The Clarice prepares to finish out the semester

By Maryam Outlaw
Staff writer

Students hear about The Clarice Smith Performing Arts Center all the time. The arts venue is constantly represented on the campus during during the freshmen-packed First Look Fair and even during football games, but do they really know what their community arts center is all about?

Although The Clarice showcases multiple events for student performers, they also include performances from outside artists on a weekly basis. Its 2015-16 season is dedicated to cultural diversity, international entertainers and intimacy between artists and their audiences.

For example, The Clarice hosts a series of Creative Dialogues, events in which students can speak to artists, ask questions and participate in their craft with them. According to their website, “these conversations … are focused on process and research rather than product and performance.” The upcoming Nov. 14 event will feature Washington, D.C., choreographer Margot Greenlee, who choreographs dances that people of all ages with various levels of health can do.

Performances are open to everyone, but in an effort to reach more students, The Clarice initiated student ambassadors this year, a group of scholars interested in marketing the performance center’s many happenings.

Graduate student information systems major Varsha Purswani never went to The Clarice before becoming a student ambassador, but is now enthusiastic about the establishment.

“It’s a cool place, and I had no idea about it,” Purswani said. “I am glad my awareness has increased now and I can convey the same to other students. The Clarice is a happening place. Anyone, who is even a little inclined toward art would love the performances.”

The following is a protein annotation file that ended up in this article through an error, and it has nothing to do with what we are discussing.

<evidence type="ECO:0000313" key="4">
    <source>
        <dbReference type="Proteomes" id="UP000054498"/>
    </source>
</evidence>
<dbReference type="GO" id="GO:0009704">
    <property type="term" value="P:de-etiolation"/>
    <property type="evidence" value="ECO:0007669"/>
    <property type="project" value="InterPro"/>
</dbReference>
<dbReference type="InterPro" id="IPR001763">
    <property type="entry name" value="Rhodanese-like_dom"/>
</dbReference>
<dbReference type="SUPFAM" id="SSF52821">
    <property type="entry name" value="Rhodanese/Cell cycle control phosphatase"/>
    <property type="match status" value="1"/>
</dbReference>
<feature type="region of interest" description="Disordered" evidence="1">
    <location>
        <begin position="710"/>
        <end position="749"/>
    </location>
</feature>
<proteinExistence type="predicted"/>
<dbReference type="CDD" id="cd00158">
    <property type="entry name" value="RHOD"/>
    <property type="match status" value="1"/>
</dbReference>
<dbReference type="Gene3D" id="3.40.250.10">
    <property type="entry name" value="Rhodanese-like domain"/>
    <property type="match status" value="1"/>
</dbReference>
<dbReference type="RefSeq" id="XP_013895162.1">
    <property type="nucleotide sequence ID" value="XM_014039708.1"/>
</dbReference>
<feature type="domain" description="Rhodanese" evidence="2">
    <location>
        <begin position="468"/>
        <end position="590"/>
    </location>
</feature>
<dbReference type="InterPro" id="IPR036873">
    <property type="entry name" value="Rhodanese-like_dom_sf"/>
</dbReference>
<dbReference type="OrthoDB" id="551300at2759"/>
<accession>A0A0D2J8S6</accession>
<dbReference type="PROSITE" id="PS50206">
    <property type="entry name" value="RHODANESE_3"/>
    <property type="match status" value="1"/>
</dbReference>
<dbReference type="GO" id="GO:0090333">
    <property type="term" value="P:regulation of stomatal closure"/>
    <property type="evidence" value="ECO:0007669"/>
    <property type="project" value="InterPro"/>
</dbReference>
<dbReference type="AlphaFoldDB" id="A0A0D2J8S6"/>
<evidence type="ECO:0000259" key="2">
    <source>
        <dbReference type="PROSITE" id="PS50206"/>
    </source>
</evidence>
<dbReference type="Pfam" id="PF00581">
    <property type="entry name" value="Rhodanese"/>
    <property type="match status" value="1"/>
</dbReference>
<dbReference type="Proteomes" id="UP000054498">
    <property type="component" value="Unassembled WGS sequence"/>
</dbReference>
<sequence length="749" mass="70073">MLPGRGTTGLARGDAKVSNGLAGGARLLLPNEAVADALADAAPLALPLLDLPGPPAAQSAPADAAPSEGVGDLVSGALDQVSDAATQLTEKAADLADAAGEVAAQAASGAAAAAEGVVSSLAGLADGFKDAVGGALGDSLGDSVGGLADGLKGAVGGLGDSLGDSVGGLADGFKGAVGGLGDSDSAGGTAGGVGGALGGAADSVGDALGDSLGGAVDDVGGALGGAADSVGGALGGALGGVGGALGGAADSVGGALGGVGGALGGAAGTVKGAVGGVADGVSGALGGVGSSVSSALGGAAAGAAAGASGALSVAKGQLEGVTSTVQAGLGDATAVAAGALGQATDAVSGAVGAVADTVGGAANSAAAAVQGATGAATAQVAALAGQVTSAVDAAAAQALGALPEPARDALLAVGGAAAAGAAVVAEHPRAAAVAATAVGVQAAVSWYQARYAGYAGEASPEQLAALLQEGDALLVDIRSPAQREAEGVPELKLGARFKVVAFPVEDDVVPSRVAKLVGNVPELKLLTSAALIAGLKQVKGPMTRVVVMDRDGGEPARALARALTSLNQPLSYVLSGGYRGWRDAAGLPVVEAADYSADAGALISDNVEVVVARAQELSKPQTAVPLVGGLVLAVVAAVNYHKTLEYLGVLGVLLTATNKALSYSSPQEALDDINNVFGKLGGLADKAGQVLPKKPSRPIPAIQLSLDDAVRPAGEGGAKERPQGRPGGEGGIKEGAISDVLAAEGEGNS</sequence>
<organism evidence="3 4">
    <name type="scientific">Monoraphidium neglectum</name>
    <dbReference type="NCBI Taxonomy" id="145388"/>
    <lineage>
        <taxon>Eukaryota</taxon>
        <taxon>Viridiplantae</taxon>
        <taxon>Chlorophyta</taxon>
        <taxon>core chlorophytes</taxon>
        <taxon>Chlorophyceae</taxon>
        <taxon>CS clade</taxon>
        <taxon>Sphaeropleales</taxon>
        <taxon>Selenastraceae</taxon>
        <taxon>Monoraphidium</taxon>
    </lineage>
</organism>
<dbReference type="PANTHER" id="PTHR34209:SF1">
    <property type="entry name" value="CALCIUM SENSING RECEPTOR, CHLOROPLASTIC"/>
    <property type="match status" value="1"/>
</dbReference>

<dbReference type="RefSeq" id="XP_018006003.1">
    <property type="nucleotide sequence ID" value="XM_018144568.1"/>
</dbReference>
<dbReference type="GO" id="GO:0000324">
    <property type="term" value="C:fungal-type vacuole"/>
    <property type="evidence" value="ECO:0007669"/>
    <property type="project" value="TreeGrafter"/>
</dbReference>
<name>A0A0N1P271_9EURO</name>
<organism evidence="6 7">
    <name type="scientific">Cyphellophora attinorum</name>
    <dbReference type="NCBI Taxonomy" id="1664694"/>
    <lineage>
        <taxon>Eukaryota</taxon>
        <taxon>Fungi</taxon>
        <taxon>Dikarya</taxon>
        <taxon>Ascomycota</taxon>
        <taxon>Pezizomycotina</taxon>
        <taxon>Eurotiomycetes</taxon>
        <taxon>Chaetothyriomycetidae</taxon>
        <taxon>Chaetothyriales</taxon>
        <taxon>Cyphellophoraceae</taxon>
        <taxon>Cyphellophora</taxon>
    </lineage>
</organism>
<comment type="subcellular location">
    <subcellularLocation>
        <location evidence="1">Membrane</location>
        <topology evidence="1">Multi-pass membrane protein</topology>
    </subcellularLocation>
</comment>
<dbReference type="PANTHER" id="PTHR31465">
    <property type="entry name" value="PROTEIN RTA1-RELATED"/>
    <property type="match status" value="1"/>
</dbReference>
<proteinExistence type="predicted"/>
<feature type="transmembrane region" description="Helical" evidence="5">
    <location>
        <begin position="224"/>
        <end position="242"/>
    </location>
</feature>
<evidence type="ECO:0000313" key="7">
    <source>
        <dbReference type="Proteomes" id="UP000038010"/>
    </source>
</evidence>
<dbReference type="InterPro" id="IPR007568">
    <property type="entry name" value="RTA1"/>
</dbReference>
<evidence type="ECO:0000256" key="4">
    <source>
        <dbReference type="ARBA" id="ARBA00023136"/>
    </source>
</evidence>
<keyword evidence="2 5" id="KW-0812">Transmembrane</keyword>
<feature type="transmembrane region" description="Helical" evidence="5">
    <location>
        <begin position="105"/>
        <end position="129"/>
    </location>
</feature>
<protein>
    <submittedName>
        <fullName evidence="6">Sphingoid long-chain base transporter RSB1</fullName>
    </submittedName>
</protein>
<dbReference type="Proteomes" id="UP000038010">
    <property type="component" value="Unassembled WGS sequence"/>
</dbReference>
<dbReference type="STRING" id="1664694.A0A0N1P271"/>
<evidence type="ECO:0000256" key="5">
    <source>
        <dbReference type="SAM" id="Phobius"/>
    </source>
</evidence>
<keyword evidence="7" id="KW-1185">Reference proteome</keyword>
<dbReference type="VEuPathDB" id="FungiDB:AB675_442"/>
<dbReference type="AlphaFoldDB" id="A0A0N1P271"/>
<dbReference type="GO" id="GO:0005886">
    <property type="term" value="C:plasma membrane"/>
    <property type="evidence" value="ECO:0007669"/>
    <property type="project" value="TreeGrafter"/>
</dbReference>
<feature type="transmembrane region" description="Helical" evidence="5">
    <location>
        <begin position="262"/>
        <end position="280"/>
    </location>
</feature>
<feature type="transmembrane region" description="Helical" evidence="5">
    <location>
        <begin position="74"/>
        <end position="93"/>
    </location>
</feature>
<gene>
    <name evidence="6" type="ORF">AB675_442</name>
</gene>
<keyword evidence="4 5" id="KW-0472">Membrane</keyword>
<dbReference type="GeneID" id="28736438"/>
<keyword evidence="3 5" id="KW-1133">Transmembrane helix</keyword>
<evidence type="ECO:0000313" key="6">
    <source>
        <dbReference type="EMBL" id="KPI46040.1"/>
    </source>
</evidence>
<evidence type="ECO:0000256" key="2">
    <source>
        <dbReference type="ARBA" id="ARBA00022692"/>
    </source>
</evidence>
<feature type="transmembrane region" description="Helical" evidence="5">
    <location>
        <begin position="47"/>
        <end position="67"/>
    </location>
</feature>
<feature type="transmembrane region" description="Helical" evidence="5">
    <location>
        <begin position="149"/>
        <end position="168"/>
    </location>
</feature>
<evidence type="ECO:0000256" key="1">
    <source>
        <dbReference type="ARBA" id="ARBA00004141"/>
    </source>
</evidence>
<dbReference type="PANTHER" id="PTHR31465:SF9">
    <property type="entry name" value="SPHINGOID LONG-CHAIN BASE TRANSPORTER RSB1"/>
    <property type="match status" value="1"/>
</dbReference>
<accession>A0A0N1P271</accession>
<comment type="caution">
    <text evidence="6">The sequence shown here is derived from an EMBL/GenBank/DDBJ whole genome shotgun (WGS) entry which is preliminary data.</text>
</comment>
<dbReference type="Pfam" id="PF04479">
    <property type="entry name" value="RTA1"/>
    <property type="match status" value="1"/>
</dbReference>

Grammy-nominated jazz guitar player Julian Lage performed at the Cambridge Community Center and The Clarice on Oct. 15 and 16, respectively. He performed a free, stripped-down acoustic show. Students listened and could ask any questions about his artistic history and process.

Senior history and Russian major Jessica Jost, whose first interaction with The Clarice involved Lage’s performance, enjoyed the production despite the fact that Lage’s style is different from her usual tastes.

“His voice was very soothing and his guitar playing was really great,” Jost said. “Usually, I’m not a big fan of just straight up music without words, but … I definitely went home and looked up more of his stuff.”

Jost, also a student ambassador, finds that students unfamiliar with The Clarice can expect to see a performance with a message.

“It’s going to be thought-provoking,” Jost said. “All the shows that we have coming up are meant to make you think about…racism, sexism, [and] all these kind of things that are still affecting our society today. Sure you’ll enjoy the show, but you’re also going to have a deeper understanding of the topic afterward.”

For instance, on Nov. 6, The Clarice welcomes Haitian singer-songwriter Emeline Michel, who writes her lyrics about social issues. West African-inspired vocalist Angélique Kidjo will also take the stage Dec. 5. Her songs are about “celebrating the resilience and beauty of Africa’s women,” according to The Clarice’s website.

Although The Clarice offers multiple events for free, students can pick up free tickets to any ticketed event Mondays before desired performances and register for The Clarice’s email service for weekly updates on performances soon to come.

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